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Love the One You’re With, A Reflection

Colin Holter posed a question in his post this morning on NewMusicBox that I’d like to consider here as well:

We can agree that it is thought that the patrons of classical music in the United States are old and getting older. That’s the conventional wisdom. So let me ask you this: Have you ever read a piece of serious writing on the attitudes of the elderly toward classical music? If, as is often assumed, the over-70 crowd exerts a powerful influence over the institutions that deliver classical music to us, shouldn’t a concerned musicologist work some tightly focused ethnography on them?

Considering all the marketing hours and conference panels that performing arts organizations seem to devote to stalking the younger non/rare/sometimes-attender, the lack of any session or article or study in my memory focused on this exact topic left my mouth hanging open. Has anyone actually investigated this or looked into how to attract more people in the 65+ demographic? We know they’re out there and living longer lives. What do they value about the experience and what would encourage more of them to participate in it?

These are not perfect questions, I realize, but the fact that no one seems to be asking them much at all makes me curious. In what other market would we try and sell an experience to a rarely interested buyer while simultaneously overlooking those demographics that have demonstrated a high affinity for it? Good lord, if the concert halls became known as the hot spot in town for the in-bed-by-ten set, we probably couldn’t keep the ironically attending youngsters out of the lobby anyway. Two birds!

When I brought this up to my friend and colleague Jim Holt, he pointed me towards this video and suggested (using his best David Letterman impression) that “a version of that video, but with 80+ year olds, would be like a license to print money.”

I think he just might be on to something there.


  1. RE: Clark Retirement Community LipDub



  2. The National Endowment for the Arts Survey of Public Participation in the Arts provides some concrete numbers for audience demographics that might be a good starting point.

    The median age of classical music attendees rose from age 40 to 49 between 1982 and 2008. And yet the percentage of adults aged 45 to 54 attending classical concerts dropped 33 percent.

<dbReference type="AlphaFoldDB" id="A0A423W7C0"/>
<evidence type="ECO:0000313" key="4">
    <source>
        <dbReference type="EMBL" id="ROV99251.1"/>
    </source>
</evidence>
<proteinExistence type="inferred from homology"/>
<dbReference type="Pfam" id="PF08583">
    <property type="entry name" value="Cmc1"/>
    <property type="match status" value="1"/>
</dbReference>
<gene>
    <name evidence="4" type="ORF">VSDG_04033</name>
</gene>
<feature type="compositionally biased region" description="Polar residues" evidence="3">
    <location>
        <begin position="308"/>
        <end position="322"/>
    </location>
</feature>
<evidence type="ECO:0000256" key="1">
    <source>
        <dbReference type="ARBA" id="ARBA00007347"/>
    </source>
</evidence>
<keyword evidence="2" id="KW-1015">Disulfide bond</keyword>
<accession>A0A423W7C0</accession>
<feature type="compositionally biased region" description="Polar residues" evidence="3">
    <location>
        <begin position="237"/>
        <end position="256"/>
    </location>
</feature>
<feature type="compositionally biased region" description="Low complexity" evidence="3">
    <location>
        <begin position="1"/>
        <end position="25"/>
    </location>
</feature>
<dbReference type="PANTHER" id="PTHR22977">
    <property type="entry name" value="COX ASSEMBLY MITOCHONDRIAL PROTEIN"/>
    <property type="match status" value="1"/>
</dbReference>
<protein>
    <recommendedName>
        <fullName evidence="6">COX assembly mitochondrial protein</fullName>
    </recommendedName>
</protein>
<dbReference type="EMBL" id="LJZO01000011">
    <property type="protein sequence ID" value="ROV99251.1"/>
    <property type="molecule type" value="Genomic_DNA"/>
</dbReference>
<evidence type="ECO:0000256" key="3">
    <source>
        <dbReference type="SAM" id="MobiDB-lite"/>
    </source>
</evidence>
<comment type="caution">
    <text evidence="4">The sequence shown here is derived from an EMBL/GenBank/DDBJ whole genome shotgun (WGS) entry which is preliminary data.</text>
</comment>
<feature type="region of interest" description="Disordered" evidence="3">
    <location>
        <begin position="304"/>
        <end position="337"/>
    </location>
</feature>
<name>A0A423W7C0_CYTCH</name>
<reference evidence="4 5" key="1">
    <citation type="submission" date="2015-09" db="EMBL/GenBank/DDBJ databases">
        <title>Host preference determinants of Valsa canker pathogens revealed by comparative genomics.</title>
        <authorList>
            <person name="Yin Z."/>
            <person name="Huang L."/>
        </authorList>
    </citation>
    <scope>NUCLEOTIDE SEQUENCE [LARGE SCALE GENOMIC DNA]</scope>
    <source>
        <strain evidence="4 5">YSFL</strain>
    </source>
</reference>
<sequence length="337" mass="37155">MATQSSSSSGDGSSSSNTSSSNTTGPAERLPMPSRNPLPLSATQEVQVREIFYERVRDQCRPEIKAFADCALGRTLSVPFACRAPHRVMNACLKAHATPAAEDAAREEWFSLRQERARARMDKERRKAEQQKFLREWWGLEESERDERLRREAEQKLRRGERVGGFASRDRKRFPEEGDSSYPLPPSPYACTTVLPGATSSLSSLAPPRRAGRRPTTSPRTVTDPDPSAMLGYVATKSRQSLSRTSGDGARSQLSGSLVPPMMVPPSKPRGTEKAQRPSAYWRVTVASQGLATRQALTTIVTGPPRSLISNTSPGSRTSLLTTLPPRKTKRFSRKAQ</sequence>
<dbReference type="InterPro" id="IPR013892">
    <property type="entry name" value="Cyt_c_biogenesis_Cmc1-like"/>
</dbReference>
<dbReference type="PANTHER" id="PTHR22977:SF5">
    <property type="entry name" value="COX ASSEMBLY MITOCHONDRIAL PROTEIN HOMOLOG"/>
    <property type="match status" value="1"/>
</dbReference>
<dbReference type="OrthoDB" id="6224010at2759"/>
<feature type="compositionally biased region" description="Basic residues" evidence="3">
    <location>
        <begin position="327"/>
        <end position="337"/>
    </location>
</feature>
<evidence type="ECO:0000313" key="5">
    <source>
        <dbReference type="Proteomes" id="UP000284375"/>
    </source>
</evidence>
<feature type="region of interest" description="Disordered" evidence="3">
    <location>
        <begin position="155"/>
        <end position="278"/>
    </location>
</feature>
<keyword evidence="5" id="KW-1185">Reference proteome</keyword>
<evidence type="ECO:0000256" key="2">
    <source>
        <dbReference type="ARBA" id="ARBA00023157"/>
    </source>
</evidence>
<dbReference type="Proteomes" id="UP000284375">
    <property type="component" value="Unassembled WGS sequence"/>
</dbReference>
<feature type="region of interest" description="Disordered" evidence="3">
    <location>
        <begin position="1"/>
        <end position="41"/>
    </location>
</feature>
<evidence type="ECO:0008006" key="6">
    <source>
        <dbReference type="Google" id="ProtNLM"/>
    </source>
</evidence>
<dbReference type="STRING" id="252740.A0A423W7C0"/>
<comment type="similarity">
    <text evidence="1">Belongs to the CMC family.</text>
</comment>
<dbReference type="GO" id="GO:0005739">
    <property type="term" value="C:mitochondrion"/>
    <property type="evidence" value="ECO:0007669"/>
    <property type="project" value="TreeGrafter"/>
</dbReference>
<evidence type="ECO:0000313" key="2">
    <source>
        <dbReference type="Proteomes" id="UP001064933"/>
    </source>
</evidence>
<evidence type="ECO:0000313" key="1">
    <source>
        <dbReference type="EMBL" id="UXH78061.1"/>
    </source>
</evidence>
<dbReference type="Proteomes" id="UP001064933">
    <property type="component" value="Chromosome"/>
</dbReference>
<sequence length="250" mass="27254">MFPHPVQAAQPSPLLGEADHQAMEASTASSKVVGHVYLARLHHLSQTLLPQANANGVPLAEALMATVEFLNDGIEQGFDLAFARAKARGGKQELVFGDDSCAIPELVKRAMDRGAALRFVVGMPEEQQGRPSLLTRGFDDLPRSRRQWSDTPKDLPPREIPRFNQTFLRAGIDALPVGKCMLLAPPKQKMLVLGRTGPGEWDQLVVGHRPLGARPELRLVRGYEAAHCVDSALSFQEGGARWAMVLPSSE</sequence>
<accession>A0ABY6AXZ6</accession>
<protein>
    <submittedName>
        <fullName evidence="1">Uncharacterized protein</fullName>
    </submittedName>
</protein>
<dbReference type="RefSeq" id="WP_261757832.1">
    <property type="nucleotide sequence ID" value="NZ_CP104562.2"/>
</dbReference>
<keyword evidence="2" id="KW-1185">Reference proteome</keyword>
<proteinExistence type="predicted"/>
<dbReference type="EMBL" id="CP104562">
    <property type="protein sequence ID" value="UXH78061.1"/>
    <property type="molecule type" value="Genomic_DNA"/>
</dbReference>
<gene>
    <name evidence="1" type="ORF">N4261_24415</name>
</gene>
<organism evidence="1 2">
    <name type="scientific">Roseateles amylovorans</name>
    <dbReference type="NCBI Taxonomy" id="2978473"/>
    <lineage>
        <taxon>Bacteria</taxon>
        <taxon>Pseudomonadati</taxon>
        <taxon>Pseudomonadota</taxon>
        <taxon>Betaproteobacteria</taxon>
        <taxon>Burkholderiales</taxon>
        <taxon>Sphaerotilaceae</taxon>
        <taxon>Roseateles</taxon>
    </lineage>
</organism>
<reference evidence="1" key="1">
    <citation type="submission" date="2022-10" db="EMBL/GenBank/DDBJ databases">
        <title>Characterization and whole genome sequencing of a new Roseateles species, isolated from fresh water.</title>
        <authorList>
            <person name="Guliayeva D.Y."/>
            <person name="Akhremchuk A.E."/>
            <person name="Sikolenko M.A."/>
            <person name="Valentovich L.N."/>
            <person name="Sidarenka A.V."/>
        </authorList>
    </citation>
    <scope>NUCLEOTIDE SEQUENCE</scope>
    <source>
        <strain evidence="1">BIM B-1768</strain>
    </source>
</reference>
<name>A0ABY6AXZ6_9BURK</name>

During that same period, the percentage of adults ages 18 to 24 attending classical music concerts dropped 37 percent.

    The study found that arts participation increase with education level, but that overall less Americans are participating in the arts. From 1982 to 2008 the ratio of college educated people attending classical concerts dropped from 33% to 20%.

    Audiences are declining and their age rising.


    As usual, people will trouble themselves with questions like age demographics and ignore that ticket prices for classical music concerts in the USA are 4-5 times higher than in Europe. And they will ignore that we have relatively few cultural offerings.

    We only have, for example, a handful of real opera houses, and they have only partial seasons. In terms of opera performances per year Chicago is in only the 66th position, San Francisco 96th, Houston 109th, Washington 128th, and Santa Fe 163rd. Los Angeles has the third large Municipal Gross Product in the world (behind only Tokyo and NYC) but is in the 158th position. The few other companies that exist in America have even shorter seasons. They usually do not have houses and perform in poorly-suited rental facilities with pickup orchestras and singers. This applies even to cities with metropolitan populations in the millions like Atlanta in the 272nd position, Kansas City at 275th, Baltimore at 322nd, and Phoenix at 338th. They are far outranked by even cities like Pforzheim, Germany which only has 119,000 citizens but occupies the 68th position and thus outranks even our nation’s capital, Washington D.C, by 60 positions. We only have two houses even in the top 100. (These and many more valuable statistics are available at Operabase.)

    Our low numbers exist because we are the only developed country in the world without a comprehensive system of public arts funding. Maybe you should be asking yourself why there is so much silence about THAT topic on NewMusicBox and elsewhere. It says a lot about who we are and who’s pulling the strings.

  3. I’m an American living in istanbul, Turkey, where I’m a music journalist. I have observed over four and a half years of living here that Istanbul’s classical music scene more resembles Europe, in terms of ensembles (three full-time symphony orchestras) one opera company (the Istanbul State Opera) although there’s a State Opera in every major city, numerous chamber music series, and performance venues of all sizes. During the summer, there is a multiplicity of music festivals all over the country which are attended by larger numbers of tourists every year.

    This year marks the second Istanbul International Opera Festival. Last night, July 13, the mezzo-soprano Elina Garanca performed with orchestra as the centerpiece event of the 3-week Festival. It was a sold-out affair, and the audience screamed for more as if she were a rock star. I thought, looking around at the adoring audience, this is the way it should be.

    The audience makeup for the thousands of concerts presented all year round is all ages, across the board, from children to retirees. And concerts, operas, recitals by local artists and touring artists all enjoy full houses. Why and how is it a more successful formula here, than in America?